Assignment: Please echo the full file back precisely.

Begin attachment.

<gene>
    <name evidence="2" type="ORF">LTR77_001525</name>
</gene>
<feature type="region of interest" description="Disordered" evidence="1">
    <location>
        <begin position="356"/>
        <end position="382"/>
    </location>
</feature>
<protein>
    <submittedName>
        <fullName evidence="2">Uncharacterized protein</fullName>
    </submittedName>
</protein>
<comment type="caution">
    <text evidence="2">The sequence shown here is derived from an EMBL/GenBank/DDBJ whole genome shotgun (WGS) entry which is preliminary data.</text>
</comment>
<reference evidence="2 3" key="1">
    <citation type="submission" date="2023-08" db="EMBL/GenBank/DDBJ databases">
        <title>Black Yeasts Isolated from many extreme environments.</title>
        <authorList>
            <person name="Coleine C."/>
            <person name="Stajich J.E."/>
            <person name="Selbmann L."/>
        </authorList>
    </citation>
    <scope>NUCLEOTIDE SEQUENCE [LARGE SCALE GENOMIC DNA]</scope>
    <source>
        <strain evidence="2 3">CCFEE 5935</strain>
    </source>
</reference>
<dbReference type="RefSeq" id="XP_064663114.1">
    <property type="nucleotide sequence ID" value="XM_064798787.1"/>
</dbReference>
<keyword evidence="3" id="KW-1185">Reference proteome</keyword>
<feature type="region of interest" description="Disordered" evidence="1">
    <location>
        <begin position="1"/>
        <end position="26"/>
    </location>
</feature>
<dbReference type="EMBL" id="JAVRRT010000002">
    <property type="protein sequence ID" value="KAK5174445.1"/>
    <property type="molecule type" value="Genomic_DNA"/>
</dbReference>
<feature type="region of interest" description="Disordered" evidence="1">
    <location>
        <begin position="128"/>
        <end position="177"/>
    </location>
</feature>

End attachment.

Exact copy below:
<gene>
    <name evidence="2" type="ORF">LTR77_001525</name>
</gene>
<feature type="region of interest" description="Disordered" evidence="1">
    <location>
        <begin position="356"/>
        <end position="382"/>
    </location>
</feature>
<protein>
    <submittedName>
        <fullName evidence="2">Uncharacterized protein</fullName>
    </submittedName>
</protein>
<comment type="caution">
    <text evidence="2">The sequence shown here is derived from an EMBL/GenBank/DDBJ whole genome shotgun (WGS) entry which is preliminary data.</text>
</comment>
<reference evidence="2 3" key="1">
    <citation type="submission" date="2023-08" db="EMBL/GenBank/DDBJ databases">
        <title>Black Yeasts Isolated from many extreme environments.</title>
        <authorList>
            <person name="Coleine C."/>
            <person name="Stajich J.E."/>
            <person name="Selbmann L."/>
        </authorList>
    </citation>
    <scope>NUCLEOTIDE SEQUENCE [LARGE SCALE GENOMIC DNA]</scope>
    <source>
        <strain evidence="2 3">CCFEE 5935</strain>
    </source>
</reference>
<dbReference type="RefSeq" id="XP_064663114.1">
    <property type="nucleotide sequence ID" value="XM_064798787.1"/>
</dbReference>
<keyword evidence="3" id="KW-1185">Reference proteome</keyword>
<feature type="region of interest" description="Disordered" evidence="1">
    <location>
        <begin position="1"/>
        <end position="26"/>
    </location>
</feature>
<dbReference type="EMBL" id="JAVRRT010000002">
    <property type="protein sequence ID" value="KAK5174445.1"/>
    <property type="molecule type" value="Genomic_DNA"/>
</dbReference>
<feature type="region of interest" description="Disordered" evidence="1">
    <location>
        <begin position="128"/>
        <end position="177"/>
    </location>
</feature>